Napoleon Bonaparte’s success can be summed up with one word.
Early in his career military career he acquired the almost impossible skill of being able to sleep under any circumstances. This ability was noted by his fellow officers, who were amazed that whenever Bonaparte had 10 or 15 minutes he could just nap and awake refreshed. It didn’t matter if cannon balls were flying, or he was under pressure from the government of France ,(of course eventually he WAS the government of France), he could always catch a few winks at will.
Then things changed. By the time of his second marriage to Marie Louise (considered by the French as bad luck), he needed his creature comforts. He was heavier, older and more interested in his new and surpassingly sexually enthusiastic young wife. The battlefield just wasn’t the same as a feather bed and the arms of his wife. The French loss at Waterloo, and other errors in decision making, were perhaps caused his inability to sleep. Bonaparte was tired.
The Battle of Gettysburg was also perhaps a battle lost from lack of sleep. General Lee’s was reported as being tired and not his usual self. Lack of sleep perhaps lost this important battle. Please note it didn’t lose the war. Let’s face it, if your army is winning every battle, but is foraging for shoes, you’ve already lost the war. Gettysburg was about SHOES. The South needed them, the North had them. Maybe if the Southern leadership had better sleeping habits they would have sat down and said “We were looking for shoes, maybe we should just call this war off as there is no way we can win without shoes!”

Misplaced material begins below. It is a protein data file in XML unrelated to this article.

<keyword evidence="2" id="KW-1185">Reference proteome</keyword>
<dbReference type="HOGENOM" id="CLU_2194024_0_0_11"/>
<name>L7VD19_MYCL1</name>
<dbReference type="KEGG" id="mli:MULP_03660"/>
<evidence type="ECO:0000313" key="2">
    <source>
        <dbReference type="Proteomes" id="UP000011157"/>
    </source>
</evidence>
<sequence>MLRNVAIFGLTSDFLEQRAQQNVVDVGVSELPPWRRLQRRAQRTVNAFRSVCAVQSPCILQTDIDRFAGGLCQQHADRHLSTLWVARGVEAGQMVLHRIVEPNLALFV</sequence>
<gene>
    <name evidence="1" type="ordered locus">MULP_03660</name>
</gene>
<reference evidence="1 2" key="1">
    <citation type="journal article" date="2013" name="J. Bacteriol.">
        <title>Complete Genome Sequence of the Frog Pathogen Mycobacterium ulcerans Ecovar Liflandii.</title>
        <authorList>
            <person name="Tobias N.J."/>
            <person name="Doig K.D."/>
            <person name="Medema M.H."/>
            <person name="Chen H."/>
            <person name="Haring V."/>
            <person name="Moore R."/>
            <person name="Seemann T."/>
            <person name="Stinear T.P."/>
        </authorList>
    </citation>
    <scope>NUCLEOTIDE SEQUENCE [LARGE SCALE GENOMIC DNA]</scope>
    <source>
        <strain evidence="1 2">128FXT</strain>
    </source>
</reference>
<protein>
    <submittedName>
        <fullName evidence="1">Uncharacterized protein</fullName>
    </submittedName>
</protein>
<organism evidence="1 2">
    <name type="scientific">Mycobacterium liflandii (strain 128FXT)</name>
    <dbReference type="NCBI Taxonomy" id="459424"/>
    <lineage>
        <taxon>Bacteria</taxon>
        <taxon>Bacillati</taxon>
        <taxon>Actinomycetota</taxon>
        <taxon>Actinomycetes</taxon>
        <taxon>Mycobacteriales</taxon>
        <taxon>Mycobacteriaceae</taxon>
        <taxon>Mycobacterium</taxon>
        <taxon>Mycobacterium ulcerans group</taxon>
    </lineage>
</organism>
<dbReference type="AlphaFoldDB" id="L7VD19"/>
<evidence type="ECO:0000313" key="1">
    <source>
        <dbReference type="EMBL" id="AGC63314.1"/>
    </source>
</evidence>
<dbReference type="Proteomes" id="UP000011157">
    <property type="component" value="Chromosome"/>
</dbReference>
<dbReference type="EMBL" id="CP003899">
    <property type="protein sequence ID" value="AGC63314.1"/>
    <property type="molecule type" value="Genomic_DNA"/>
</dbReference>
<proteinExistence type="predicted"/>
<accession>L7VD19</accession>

I apologize for the long start to a post that brings up this fact about those suffering from a chronic illness.
WE CAN’T SLEEP!
When we can’t sleep, we aren’t at our best. We all fail a bit at our personal Waterloos and Gettysburg because we lack a good night’s sleep.
I wake about 2-3 hours after I go to sleep ,every night, as my hip says “Yo! You have to MOVE to the other hip. NOW!” The pressure of my body sleeping sideway on my arthritic damaged hip gets too be too much after a few hours. Sharp knife like pains tend to wake me up. I then have to give the other hip a chance, and also ice the hip that woke me up. Most nights I keep a cooler with ice packs near the bed. This is because over the course of a night, I will have to awaken, move my position, and ice the hurting hip.
I’ve tried sleeping in other positions, but for all the other achy joints side sleep is the best. It’s a system that is far from perfect, but it’s the best I’ve come up with.
My husband is able to fall asleep within 5 minutes of his head hitting the pillow. He often announces this by snoring. I’ve had him checked out, his snoring is because he is allergic to the cat that likes to sleep on his pillow. He also allows the cat to sleep in his lap, and hang around the home office with him. The cat loves him, maybe. The cat could also think she’s in his will for a huge amount and is trying to kill him. But the cat is why he snores. I wanted him to need one of those breathing machines, in hopes it would be far more quiet than his snoring. Nope, just an allergy to the cat.